Now it takes two books and the Bible to explore the idea that Adam and Eve were heroes and not just responsible for everything wrong with the world. The book entitled Paradise Lost is a Norton Critical Edition, edited by Gordon Teskey. Spelling is modern, and the supporting material is designed to introduce undergraduate students to basic scholarship on Milton and the epic. I did not meet this poem until graduate school, and that with a background in theater, not English Literature. Studying it the first time was torture, so I am happy to find material for the uninitiated. When my gleanings lead to more questions, I will find more specific criticism, knowing that any insights I gain from the poem will not be new to anyone who studies Milton. Graduate students and scholarly professors have probably written tomes about Milton’s every word, but I will still use my box of crayons in the presence of masters. Why? Because it is fun.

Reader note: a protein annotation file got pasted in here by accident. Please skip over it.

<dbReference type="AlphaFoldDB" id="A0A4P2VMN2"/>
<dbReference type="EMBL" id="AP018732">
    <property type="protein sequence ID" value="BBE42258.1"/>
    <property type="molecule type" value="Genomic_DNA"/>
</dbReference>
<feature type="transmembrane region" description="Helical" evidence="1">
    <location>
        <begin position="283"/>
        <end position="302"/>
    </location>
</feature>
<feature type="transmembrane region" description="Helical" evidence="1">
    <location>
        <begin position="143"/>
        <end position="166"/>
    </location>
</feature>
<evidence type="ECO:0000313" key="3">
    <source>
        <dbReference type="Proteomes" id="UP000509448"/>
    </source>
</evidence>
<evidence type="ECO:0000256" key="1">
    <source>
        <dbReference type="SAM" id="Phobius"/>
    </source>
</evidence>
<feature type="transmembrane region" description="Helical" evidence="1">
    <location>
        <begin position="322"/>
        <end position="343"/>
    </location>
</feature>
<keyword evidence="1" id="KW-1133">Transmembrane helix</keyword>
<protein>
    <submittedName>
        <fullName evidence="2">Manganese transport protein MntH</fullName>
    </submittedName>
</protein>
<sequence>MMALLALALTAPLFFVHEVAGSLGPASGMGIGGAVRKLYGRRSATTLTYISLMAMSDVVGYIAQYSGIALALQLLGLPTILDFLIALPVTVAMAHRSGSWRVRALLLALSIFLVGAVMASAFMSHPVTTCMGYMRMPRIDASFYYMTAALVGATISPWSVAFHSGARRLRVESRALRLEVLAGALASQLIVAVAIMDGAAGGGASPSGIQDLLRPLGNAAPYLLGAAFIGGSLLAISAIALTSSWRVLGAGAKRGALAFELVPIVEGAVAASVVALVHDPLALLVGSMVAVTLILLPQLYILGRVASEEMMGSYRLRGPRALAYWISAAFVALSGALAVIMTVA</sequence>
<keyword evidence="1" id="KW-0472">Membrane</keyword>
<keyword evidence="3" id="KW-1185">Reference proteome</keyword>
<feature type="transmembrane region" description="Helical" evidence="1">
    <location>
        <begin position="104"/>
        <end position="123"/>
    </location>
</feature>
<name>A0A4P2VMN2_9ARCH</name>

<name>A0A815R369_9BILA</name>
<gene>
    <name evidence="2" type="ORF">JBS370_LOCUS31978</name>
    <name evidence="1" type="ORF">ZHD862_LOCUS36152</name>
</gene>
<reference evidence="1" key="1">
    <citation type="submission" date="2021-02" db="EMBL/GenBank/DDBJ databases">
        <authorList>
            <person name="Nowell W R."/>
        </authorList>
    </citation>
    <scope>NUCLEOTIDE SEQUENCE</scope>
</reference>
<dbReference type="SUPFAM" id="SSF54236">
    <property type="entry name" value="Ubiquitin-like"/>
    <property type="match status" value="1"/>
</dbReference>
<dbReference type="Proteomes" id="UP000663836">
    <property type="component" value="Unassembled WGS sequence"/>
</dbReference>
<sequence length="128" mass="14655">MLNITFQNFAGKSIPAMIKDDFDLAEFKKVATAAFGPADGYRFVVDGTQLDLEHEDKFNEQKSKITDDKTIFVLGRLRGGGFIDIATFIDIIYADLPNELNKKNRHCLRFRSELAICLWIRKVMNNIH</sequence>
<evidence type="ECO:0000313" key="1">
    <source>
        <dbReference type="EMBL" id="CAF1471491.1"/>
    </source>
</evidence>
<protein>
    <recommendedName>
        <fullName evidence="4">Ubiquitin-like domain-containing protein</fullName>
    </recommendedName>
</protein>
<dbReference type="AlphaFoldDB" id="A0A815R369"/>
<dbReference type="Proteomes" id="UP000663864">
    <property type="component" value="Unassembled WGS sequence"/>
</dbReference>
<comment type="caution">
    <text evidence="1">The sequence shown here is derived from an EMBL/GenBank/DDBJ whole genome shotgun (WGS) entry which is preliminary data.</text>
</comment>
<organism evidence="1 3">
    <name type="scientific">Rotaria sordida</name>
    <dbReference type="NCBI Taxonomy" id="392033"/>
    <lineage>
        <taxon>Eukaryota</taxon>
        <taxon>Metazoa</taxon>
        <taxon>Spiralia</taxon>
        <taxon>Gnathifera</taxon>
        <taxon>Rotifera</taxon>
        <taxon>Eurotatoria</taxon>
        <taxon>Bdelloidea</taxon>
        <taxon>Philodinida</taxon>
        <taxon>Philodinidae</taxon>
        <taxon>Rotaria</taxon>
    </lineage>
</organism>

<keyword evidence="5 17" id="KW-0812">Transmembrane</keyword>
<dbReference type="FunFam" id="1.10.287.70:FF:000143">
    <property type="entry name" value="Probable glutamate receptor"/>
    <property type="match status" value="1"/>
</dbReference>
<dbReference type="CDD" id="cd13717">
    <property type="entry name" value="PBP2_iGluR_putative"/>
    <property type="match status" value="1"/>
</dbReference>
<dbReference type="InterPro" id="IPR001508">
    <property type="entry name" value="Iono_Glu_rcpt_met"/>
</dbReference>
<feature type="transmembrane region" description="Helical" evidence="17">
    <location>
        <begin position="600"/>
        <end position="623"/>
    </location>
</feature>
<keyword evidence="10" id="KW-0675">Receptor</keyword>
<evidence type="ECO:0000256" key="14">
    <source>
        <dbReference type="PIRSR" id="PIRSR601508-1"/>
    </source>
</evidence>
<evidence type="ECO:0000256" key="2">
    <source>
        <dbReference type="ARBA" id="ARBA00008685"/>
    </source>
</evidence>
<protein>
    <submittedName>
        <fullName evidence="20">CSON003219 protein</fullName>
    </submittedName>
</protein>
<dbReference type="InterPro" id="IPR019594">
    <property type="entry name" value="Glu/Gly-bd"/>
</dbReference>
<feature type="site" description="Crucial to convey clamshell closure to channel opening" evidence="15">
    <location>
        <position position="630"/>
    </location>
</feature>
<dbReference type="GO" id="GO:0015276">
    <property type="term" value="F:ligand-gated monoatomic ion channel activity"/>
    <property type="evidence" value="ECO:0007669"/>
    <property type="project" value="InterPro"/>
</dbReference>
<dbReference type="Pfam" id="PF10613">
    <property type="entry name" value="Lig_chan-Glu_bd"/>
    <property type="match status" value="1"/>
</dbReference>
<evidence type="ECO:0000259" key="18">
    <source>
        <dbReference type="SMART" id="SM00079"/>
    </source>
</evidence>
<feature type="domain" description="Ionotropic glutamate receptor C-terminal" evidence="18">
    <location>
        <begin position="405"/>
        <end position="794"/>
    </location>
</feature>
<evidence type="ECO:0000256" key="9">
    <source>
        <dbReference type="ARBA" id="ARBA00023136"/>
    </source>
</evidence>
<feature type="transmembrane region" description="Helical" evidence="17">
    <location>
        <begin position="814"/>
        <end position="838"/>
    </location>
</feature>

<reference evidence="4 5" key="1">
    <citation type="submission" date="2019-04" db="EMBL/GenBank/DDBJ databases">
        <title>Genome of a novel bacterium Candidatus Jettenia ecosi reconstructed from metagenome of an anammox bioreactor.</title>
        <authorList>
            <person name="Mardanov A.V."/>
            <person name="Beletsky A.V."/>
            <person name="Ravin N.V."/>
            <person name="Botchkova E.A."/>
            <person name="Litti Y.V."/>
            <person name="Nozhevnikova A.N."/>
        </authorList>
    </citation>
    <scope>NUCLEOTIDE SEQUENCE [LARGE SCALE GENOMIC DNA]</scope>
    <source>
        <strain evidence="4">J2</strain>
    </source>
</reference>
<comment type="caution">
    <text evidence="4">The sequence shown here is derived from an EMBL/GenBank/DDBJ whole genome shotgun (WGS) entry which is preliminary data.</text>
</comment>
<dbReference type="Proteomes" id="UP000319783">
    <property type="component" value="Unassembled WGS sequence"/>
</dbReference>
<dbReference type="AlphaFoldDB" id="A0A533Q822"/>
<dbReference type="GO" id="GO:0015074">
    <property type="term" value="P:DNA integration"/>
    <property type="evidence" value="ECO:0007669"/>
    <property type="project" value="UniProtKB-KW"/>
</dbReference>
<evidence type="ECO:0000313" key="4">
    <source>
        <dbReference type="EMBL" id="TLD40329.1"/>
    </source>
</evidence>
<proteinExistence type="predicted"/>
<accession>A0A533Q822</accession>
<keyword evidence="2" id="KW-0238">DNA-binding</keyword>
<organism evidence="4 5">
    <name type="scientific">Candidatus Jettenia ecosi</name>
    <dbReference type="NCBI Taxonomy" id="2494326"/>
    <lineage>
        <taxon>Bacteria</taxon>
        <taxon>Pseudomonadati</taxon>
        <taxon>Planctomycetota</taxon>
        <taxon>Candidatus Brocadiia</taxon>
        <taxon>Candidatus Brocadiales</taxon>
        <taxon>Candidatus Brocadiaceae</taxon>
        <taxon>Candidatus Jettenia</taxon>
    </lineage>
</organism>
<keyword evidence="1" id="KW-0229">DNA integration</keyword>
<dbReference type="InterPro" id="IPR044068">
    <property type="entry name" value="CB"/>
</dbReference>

This personal study of Paradise Lost goes against everything I ever taught about conducting research. I created the diagram below for a ninth-grade English class and often used it with my college students. It gives a general idea of my method, which is probably standard for most English teachers. For this project, I am neglecting all those steps and sharing the journey before knowing where it leads. Perhaps the blog format is more forgiving, letting writers send out small pieces of a whole in search of like-minded readers and people who ask challenging questions. At any rate, I plan to stay with this method for now. Please share your ideas, impressions, challenges, and questions. (One post on the poem itself is finally almost ready for you to see.)